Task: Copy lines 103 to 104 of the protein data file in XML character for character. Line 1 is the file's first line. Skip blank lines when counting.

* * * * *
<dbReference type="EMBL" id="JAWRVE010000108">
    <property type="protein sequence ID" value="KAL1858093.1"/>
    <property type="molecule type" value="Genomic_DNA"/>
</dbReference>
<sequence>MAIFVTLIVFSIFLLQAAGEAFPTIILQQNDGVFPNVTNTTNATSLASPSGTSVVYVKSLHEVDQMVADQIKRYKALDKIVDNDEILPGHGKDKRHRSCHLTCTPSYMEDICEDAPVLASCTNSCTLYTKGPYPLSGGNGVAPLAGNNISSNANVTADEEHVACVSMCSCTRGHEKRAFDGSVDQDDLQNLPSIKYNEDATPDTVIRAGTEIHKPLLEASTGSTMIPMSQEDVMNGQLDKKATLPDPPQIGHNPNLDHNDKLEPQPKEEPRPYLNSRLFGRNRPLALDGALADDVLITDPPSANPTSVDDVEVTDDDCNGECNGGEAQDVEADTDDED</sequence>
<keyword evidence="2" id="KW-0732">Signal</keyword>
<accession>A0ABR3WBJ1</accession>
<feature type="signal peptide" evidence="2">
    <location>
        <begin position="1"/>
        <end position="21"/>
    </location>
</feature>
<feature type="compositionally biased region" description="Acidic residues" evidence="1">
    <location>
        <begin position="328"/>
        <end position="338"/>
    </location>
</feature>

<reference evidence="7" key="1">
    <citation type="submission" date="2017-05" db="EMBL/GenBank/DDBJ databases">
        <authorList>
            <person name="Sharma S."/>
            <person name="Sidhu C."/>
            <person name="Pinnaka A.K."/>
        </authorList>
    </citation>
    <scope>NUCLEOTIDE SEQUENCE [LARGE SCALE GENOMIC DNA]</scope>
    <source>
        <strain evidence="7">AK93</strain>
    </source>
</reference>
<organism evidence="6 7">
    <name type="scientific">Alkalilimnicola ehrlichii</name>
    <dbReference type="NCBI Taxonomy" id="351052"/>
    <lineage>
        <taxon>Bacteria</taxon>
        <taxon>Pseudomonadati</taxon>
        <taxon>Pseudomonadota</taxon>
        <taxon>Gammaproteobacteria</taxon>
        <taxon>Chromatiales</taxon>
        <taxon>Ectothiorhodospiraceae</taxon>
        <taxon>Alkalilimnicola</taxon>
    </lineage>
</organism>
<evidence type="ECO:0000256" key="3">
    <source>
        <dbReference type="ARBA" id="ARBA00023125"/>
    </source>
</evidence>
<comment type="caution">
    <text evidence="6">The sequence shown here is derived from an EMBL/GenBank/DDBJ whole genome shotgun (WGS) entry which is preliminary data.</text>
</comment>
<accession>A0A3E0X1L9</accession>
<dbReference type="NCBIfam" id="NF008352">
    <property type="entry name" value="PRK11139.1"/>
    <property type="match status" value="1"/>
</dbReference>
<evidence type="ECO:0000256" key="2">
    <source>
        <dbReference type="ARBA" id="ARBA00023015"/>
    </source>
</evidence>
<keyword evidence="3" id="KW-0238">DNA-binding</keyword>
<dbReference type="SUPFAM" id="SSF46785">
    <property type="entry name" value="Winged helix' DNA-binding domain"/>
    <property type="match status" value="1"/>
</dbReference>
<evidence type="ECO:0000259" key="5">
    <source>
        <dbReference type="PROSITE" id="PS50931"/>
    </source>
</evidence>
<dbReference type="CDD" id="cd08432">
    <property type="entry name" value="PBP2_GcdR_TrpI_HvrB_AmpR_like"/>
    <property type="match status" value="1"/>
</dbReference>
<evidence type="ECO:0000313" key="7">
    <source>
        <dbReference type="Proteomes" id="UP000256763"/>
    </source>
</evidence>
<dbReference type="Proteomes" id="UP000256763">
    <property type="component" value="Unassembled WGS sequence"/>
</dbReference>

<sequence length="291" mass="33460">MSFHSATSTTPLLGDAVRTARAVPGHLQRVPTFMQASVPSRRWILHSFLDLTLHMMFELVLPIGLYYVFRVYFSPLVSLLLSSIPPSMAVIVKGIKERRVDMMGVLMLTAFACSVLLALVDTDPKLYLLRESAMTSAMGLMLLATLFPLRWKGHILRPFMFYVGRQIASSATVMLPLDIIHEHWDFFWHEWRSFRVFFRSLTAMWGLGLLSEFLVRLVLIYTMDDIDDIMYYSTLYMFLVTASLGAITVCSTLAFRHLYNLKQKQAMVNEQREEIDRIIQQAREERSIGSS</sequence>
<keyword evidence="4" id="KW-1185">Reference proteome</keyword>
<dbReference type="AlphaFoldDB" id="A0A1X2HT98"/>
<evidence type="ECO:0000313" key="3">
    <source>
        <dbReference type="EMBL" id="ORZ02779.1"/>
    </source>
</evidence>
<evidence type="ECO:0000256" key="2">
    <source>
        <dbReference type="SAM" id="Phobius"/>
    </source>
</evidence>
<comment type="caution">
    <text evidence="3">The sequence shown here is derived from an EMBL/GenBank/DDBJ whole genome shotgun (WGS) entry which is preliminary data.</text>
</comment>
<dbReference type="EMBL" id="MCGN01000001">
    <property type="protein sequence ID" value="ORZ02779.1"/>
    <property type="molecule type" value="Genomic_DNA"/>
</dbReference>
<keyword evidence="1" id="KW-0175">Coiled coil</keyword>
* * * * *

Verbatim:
    <property type="protein sequence ID" value="ORZ02779.1"/>
    <property type="molecule type" value="Genomic_DNA"/>